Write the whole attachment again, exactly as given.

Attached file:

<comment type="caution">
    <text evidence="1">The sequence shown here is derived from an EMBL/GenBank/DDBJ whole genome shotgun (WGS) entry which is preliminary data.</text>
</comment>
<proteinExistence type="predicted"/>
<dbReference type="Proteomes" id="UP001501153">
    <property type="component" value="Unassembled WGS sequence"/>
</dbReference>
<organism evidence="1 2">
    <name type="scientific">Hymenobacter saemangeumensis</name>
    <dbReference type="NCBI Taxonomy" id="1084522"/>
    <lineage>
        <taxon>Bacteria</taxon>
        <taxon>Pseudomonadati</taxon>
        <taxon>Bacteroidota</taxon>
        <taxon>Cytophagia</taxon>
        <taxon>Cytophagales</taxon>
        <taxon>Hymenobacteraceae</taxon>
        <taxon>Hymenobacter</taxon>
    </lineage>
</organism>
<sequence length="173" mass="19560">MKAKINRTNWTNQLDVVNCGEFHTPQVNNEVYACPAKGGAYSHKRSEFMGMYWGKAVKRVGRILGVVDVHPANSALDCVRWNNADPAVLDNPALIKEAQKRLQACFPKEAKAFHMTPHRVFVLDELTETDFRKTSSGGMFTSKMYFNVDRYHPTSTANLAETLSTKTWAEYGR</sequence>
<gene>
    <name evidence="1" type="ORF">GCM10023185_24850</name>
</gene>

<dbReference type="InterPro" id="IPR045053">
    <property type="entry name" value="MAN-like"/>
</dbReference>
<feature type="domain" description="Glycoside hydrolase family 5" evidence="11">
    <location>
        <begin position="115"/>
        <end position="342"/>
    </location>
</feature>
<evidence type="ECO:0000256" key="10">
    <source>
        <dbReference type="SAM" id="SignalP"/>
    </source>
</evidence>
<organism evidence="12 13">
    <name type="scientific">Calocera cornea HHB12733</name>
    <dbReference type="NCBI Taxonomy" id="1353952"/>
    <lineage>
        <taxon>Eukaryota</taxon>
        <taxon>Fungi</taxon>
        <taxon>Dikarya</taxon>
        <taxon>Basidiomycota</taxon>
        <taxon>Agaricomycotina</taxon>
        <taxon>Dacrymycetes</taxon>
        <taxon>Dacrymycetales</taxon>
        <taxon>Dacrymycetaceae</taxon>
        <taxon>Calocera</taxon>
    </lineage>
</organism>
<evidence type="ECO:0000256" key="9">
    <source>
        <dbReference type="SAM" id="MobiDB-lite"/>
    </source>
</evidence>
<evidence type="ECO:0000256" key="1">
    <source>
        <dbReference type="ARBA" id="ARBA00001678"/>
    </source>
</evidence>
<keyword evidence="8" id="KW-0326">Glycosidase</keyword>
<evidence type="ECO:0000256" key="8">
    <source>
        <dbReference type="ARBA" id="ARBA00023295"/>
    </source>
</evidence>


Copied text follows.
<comment type="caution">
    <text evidence="1">The sequence shown here is derived from an EMBL/GenBank/DDBJ whole genome shotgun (WGS) entry which is preliminary data.</text>
</comment>
<proteinExistence type="predicted"/>
<dbReference type="Proteomes" id="UP001501153">
    <property type="component" value="Unassembled WGS sequence"/>
</dbReference>
<organism evidence="1 2">
    <name type="scientific">Hymenobacter saemangeumensis</name>
    <dbReference type="NCBI Taxonomy" id="1084522"/>
    <lineage>
        <taxon>Bacteria</taxon>
        <taxon>Pseudomonadati</taxon>
        <taxon>Bacteroidota</taxon>
        <taxon>Cytophagia</taxon>
        <taxon>Cytophagales</taxon>
        <taxon>Hymenobacteraceae</taxon>
        <taxon>Hymenobacter</taxon>
    </lineage>
</organism>
<sequence length="173" mass="19560">MKAKINRTNWTNQLDVVNCGEFHTPQVNNEVYACPAKGGAYSHKRSEFMGMYWGKAVKRVGRILGVVDVHPANSALDCVRWNNADPAVLDNPALIKEAQKRLQACFPKEAKAFHMTPHRVFVLDELTETDFRKTSSGGMFTSKMYFNVDRYHPTSTANLAETLSTKTWAEYGR</sequence>
<gene>
    <name evidence="1" type="ORF">GCM10023185_24850</name>
</gene>

<dbReference type="InterPro" id="IPR045053">
    <property type="entry name" value="MAN-like"/>
</dbReference>
<feature type="domain" description="Glycoside hydrolase family 5" evidence="11">
    <location>
        <begin position="115"/>
        <end position="342"/>
    </location>
</feature>
<evidence type="ECO:0000256" key="10">
    <source>
        <dbReference type="SAM" id="SignalP"/>
    </source>
</evidence>
<organism evidence="12 13">
    <name type="scientific">Calocera cornea HHB12733</name>
    <dbReference type="NCBI Taxonomy" id="1353952"/>
    <lineage>
        <taxon>Eukaryota</taxon>
        <taxon>Fungi</taxon>
        <taxon>Dikarya</taxon>
        <taxon>Basidiomycota</taxon>
        <taxon>Agaricomycotina</taxon>
        <taxon>Dacrymycetes</taxon>
        <taxon>Dacrymycetales</taxon>
        <taxon>Dacrymycetaceae</taxon>
        <taxon>Calocera</taxon>
    </lineage>
</organism>
<evidence type="ECO:0000256" key="9">
    <source>
        <dbReference type="SAM" id="MobiDB-lite"/>
    </source>
</evidence>
<evidence type="ECO:0000256" key="1">
    <source>
        <dbReference type="ARBA" id="ARBA00001678"/>
    </source>
</evidence>
<keyword evidence="8" id="KW-0326">Glycosidase</keyword>
<evidence type="ECO:0000256" key="8">
    <source>
        <dbReference type="ARBA" id="ARBA00023295"/>
    </source>
</evidence>